Home Office body takes evidence on ethics of police use of facial recognition

Written by Sam Trendall on 4 March 2020 in News
News

Department’s Biometrics and Forensics Ethics Group seeks input from various parties

Credit: Pixabay

An arm’s-length body of the Home Office is to gather evidence on the ethics of police forces working with private companies on the use of live facial recognition (LFR) technology.

The department’s Biometrics and Forensics Ethics Group is seeking input on the topic from manufacturers, as well as past, current and potential users of the technology across both the public and commercial sector. This may include “councils, landowners, and police or security forces”.


Related content


The BFEG has already undertaken an evidence-gathering exercise with civil liberties groups and regulators, and now wishes to canvass opinion from users and tech firms at an event to be held in central London on 30 April.

Attendees will be asked submit either written or oral evidence. Applications to attend or otherwise contribute are open until 17 April. Anyone wishing to do so is invited to email BFEG.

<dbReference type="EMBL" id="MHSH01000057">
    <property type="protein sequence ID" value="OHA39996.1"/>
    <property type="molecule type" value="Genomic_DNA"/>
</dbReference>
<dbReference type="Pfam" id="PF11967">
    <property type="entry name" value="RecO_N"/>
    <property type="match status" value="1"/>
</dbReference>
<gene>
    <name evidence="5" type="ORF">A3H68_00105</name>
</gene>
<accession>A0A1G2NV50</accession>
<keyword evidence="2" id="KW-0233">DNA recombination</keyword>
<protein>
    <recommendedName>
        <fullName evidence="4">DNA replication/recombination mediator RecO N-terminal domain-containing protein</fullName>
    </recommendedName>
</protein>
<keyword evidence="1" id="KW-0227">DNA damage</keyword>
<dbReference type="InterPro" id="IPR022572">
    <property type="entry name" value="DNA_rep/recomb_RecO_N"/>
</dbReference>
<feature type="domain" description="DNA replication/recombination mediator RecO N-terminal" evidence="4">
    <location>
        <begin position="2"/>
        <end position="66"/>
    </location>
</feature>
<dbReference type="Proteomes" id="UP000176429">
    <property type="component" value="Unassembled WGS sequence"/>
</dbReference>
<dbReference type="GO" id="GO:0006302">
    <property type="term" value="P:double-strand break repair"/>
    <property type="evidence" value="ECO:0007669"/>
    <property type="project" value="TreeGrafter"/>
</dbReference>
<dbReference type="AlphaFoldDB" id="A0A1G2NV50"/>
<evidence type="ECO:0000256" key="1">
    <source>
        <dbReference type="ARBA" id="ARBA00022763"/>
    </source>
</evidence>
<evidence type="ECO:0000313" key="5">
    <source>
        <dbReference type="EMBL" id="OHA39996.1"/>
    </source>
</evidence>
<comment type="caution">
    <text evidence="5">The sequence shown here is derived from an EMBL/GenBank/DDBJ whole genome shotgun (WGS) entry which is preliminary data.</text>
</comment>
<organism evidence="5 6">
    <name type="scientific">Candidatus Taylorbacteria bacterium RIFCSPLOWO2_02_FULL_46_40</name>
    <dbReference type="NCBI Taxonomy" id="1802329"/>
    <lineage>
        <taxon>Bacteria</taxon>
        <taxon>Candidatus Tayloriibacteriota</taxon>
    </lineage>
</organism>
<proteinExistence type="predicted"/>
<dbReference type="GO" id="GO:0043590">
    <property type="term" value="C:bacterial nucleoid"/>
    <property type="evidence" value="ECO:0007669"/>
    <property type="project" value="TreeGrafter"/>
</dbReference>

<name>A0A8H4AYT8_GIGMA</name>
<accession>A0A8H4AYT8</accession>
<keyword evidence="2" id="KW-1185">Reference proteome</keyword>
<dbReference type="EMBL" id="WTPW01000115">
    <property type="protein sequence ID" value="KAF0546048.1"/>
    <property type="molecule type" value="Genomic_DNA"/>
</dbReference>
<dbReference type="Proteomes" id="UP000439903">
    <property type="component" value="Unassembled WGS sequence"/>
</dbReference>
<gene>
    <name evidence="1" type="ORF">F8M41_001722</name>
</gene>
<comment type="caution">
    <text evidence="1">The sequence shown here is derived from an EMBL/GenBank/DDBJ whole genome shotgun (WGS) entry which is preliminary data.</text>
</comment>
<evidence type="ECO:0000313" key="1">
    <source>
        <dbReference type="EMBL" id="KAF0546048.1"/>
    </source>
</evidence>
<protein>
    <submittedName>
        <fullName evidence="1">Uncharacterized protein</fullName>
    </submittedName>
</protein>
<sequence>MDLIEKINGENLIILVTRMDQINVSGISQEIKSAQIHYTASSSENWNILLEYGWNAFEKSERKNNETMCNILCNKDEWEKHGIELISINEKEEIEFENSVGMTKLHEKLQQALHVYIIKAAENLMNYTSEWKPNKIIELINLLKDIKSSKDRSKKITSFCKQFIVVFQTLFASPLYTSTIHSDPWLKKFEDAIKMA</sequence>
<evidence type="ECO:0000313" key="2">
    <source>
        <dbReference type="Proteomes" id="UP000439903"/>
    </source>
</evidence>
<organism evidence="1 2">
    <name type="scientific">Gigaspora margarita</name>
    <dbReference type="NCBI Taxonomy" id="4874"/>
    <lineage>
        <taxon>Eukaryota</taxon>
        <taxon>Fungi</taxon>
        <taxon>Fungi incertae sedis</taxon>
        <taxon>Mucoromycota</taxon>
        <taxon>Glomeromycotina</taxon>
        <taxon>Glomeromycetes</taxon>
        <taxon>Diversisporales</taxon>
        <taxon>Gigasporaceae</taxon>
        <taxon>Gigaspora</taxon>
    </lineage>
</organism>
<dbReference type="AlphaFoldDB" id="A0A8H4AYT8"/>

The use of LFR has been in focus recently after London’s Metropolitan Police Service announced that the technology would be put into live operational use at various locations around the city. The rollout in the capital follows a number of trials of facial recognition in various parts of the country, and a high-court ruling that found that an earlier use by South Wales Police had been lawful.

However, a committee of the Scottish Parliament reported last month that LFR is “currently not fit for use” by officers north of the border.

 

About the author

Sam Trendall is editor of PublicTechnology

Share this page

Tags

Categories

CONTRIBUTIONS FROM READERS

Please login to post a comment or register for a free account.

Related Articles

The coronavirus ‘infodemic’: truth and conspiracy online
15 September 2020

The spread of online misinformation during the Covid-19 pandemic has exacerbated a public health crisis. PublicTechnology digs into a recent parliamentary inquiry to find out...

Personal data of all Welsh coronavirus cases compromised in breach
15 September 2020

Public Health Wales says leak that affected more than 18,000 people to have tested positive was attributable to ‘human error’

Policymakers must start asking difficult questions on the ethics of AI in healthcare
9 September 2020

Government needs to begin working with citizens and industry to address the risks created by the use of new technology, according to Jessica Morley and Luciano Floridi of the Oxford Internet...